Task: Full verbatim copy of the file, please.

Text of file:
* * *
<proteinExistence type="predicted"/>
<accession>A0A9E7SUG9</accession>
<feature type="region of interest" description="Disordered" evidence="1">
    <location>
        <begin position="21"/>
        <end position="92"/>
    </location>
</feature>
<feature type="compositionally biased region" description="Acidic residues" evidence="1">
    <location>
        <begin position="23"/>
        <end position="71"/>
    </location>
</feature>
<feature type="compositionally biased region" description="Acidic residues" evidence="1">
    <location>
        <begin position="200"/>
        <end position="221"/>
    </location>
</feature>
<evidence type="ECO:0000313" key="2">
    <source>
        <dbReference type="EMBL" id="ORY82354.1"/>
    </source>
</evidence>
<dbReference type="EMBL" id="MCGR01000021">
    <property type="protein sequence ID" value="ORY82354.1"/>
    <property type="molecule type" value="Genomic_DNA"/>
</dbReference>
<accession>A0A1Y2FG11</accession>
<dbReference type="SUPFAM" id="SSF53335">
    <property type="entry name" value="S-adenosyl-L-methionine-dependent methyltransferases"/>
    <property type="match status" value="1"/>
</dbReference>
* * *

<proteinExistence type="predicted"/>
<accession>A0A9E7SUG9</accession>
<feature type="region of interest" description="Disordered" evidence="1">
    <location>
        <begin position="21"/>
        <end position="92"/>
    </location>
</feature>
<feature type="compositionally biased region" description="Acidic residues" evidence="1">
    <location>
        <begin position="23"/>
        <end position="71"/>
    </location>
</feature>
<feature type="compositionally biased region" description="Acidic residues" evidence="1">
    <location>
        <begin position="200"/>
        <end position="221"/>
    </location>
</feature>
<evidence type="ECO:0000313" key="2">
    <source>
        <dbReference type="EMBL" id="ORY82354.1"/>
    </source>
</evidence>
<dbReference type="EMBL" id="MCGR01000021">
    <property type="protein sequence ID" value="ORY82354.1"/>
    <property type="molecule type" value="Genomic_DNA"/>
</dbReference>
<accession>A0A1Y2FG11</accession>
<dbReference type="SUPFAM" id="SSF53335">
    <property type="entry name" value="S-adenosyl-L-methionine-dependent methyltransferases"/>
    <property type="match status" value="1"/>
</dbReference>